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1. Ms. Al-Muhairy (United Arab Emirates) ...
4. Palestinian children continued to suffer from tragic humanitarian and security conditions in the occupied Palestinian territories which posed grave threats to their lives and future. The continuing attacks, closures and oppressive policies of the Israeli occupying forces had resulted in the killing and maiming of thousands of children and the spread of poverty and disease. Her delegation therefore called on the international community to compel Israel to cease its aggressive policies and ensure its respect for and commitment to the principles and provisions of international humanitarian law including the Fourth Geneva Convention.
35. Mr. Halabi (Syrian Arab Republic) ...
36. The continuing Israeli occupation of the Syrian Golan, however, had adverse repercussions on the lives of Syrian children and was a major impediment to their rights under the Convention; Israeli nationality was imposed on them, they were denied free access to information and they suffered from the severe shortage of available health facilities. As in previous years, he again regretted that the Special Representative of the Secretary-General for Children and Armed Conflict had been unable to report on the suppression and killing of Palestinian children by the Israeli occupation authorities. He nevertheless hoped that the violence perpetrated against children in the occupied Syrian Golan by those same authorities would receive the attention it deserved in the final report of the independent expert for the United Nations study on violence against children. In the interest of evolving a comprehensive and systematic strategy for eliminating the rising tide of violations against children, especially in the Middle East and North Africa, he stressed that there was no room for double standards or selectivity in addressing the issues relating to the children around the globe who were affected by armed conflict and foreign occupation.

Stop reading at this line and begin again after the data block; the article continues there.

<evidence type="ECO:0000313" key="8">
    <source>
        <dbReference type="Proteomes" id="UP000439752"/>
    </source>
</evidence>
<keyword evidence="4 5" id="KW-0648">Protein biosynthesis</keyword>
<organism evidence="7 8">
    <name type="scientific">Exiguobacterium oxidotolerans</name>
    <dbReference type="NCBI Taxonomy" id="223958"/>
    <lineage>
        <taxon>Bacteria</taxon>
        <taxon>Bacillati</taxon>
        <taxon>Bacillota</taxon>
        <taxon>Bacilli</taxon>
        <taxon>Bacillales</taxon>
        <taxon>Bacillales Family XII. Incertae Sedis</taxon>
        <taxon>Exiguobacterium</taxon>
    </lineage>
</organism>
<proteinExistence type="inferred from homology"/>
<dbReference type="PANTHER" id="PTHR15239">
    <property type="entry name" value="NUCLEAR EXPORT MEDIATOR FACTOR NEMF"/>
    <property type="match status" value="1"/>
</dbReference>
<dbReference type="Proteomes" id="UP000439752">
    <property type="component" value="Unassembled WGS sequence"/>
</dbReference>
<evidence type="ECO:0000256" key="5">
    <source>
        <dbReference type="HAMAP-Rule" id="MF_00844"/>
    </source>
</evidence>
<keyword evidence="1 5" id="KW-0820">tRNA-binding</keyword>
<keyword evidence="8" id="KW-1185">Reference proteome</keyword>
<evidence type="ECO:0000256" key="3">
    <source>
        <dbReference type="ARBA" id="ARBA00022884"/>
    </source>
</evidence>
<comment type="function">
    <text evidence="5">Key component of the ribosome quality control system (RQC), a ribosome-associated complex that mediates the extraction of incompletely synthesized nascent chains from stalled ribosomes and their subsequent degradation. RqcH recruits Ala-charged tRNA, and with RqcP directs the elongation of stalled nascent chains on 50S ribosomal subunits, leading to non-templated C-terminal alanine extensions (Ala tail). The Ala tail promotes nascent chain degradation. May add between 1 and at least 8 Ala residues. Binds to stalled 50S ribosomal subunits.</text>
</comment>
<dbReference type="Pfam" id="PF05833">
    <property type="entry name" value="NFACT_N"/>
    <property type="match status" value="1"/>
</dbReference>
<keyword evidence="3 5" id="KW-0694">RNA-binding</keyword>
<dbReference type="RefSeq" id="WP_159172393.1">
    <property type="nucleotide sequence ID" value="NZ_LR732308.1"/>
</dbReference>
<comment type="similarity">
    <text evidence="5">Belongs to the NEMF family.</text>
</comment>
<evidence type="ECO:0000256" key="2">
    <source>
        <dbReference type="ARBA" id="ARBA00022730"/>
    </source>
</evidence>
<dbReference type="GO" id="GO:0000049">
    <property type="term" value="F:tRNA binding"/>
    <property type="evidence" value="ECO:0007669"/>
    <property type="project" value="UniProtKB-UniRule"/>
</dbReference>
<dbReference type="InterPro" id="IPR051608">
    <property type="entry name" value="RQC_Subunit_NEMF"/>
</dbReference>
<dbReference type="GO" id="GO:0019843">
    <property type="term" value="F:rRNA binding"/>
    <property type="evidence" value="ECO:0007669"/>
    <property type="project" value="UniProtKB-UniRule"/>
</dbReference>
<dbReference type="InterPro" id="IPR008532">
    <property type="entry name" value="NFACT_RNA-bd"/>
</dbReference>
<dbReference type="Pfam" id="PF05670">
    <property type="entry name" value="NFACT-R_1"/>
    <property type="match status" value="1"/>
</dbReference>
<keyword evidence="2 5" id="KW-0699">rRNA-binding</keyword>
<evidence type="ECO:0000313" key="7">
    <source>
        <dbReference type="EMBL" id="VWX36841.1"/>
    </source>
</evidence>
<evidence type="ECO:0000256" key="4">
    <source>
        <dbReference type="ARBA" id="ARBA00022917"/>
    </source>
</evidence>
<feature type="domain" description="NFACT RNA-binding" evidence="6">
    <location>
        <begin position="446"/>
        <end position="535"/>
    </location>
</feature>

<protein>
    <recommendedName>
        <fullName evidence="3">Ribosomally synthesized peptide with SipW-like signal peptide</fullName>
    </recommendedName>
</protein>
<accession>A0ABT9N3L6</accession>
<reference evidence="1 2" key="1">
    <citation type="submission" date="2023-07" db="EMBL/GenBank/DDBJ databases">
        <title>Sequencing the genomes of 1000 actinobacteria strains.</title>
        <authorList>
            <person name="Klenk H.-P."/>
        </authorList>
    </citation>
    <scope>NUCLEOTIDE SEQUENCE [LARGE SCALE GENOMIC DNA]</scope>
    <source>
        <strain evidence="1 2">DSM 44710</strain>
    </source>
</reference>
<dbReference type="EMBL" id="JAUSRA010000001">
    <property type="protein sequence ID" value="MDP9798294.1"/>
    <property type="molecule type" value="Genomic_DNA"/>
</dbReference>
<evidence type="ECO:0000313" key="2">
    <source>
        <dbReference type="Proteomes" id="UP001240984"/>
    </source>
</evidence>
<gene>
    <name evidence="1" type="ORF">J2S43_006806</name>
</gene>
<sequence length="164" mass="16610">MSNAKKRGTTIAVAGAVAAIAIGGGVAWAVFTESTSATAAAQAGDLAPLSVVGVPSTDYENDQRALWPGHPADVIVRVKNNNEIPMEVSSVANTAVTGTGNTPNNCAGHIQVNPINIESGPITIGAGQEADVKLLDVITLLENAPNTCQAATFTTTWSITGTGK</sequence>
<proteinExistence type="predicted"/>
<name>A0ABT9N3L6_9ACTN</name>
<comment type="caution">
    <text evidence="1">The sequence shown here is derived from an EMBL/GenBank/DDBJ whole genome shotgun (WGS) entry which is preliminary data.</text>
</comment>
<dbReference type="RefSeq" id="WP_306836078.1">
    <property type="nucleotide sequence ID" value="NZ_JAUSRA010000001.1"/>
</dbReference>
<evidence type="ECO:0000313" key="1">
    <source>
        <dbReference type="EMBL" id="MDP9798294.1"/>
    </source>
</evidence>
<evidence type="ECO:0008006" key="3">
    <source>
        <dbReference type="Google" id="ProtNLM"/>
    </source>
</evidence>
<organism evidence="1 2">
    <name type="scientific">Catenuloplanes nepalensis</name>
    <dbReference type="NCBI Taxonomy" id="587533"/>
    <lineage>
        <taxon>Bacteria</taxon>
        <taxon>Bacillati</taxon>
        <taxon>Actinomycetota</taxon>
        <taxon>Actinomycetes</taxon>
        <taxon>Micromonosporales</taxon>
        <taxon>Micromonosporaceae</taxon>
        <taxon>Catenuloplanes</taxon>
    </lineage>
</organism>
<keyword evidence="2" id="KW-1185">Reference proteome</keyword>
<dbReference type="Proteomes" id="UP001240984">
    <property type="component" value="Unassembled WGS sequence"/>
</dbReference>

53. Mr. Israeli (Israel) said that his Government was committed to the principles outlined in the Declaration of the Rights of the Child and in the outcome of the special session on children.
54. Israel had built a cross-sectional infrastructure to enhance its efforts to promote and protect children and was coordinating many of its efforts with non-governmental organizations, including an association for the planning and development of services for minors at risk. The pluralistic nature of Israeli society presented unique challenges for the development of policies to protect children. In an effort to be both effective and ethnically sensitive, Israel was developing tailor-made programmes for Bedouins and other population groups.
55. Caring for children was a global concern. Israel offered training courses on a wide range of issues concerning children and would be pleased to share its experience with the international community.
56. Mr. Saeed (Sudan) ...
... Lastly, he appealed to the international community to take the action needed to end the Israeli practices responsible for the suffering and deprivation of innocent Palestinian children; their fundamental rights, including the right to life and the right to an independent State, should be guaranteed.
The meeting rose at 1 p.m.
This record is subject to correction. Corrections should be sent under the signature of a member of the delegation concerned within one week of the date of publication to the Chief of the Official Records Editing Section, room DC2-750, 2 United Nations Plaza, and incorporated in a copy of the record.
Corrections will be issued after the end of the session, in a separate corrigendum for each Committee.